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William Nattrass

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At the Prague Pride parade in 2019

A Czech Exception? LGBTI Push For Progress In Central Europe

Attitudes are shifting in countries with both a communist past and strong Christian roots.

PRAGUE — It's no secret that Central Europe isn't the world's best place for LGBTI people. The odious anti-gay rhetoric of Polish President Andrzej Duda recently made international headlines, along with the country's introduction of "LGBT-free zones." In Hungary, Viktor Orbán's government used its power of decree during the coronavirus pandemic to make it impossible for people to change their legal gender, passing a bill replacing "gender" in the civil registry with "sex at birth." Meanwhile, Slovakia's Constitution explicitly limits marriage to opposite-sex couples, while a Eurobarometer survey five years ago found that only 24% of Slovaks support same-sex marriage.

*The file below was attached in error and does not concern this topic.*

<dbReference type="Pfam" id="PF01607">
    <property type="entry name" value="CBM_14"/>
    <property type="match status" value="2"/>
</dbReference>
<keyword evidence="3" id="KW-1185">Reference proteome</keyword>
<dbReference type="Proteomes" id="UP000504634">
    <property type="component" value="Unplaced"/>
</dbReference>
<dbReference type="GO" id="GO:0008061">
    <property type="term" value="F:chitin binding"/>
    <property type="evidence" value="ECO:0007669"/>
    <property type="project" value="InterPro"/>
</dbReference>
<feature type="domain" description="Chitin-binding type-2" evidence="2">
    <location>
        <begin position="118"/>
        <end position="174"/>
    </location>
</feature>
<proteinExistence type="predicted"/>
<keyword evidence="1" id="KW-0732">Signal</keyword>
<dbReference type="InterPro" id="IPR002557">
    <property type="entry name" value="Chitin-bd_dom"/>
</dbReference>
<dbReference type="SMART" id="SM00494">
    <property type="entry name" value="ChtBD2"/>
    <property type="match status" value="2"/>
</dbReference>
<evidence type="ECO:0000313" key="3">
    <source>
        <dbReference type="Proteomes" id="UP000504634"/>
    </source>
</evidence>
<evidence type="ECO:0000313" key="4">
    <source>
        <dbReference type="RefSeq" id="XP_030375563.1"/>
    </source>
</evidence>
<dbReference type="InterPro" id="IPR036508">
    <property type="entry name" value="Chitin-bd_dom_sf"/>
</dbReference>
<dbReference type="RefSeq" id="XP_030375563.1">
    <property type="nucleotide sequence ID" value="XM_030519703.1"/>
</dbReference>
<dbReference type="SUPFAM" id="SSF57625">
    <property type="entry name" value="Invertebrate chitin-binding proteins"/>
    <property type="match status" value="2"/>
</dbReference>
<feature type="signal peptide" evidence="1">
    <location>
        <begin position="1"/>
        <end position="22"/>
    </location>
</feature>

Still, the region is not a monolith and times continue to evolve, which makes the situation for LGBTI in the Czech Republic worth particular attention.

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Wearing face masks in Prague

The Meaning Of A Face Mask, From Britain To Czech Republic

PRAGUESuch a little thing, such a little thing, but the difference it made was grave. As so often happens, a line from Morrissey sums it up best.

Back in my native Britain, that "little thing" of having to wear a face mask in shops has been met by no shortage of fear and loathing. Here in the Czech Republic, where I've lived for nearly a year, face mask requirements were adopted back on March 19 with almost no public debate and little dissent. Since then, with the country largely spared of the worst effects of COVID-19, face masks are no longer compulsory and have largely vanished from our lives, receding into a past made more distant by the time warping effects of lockdown.

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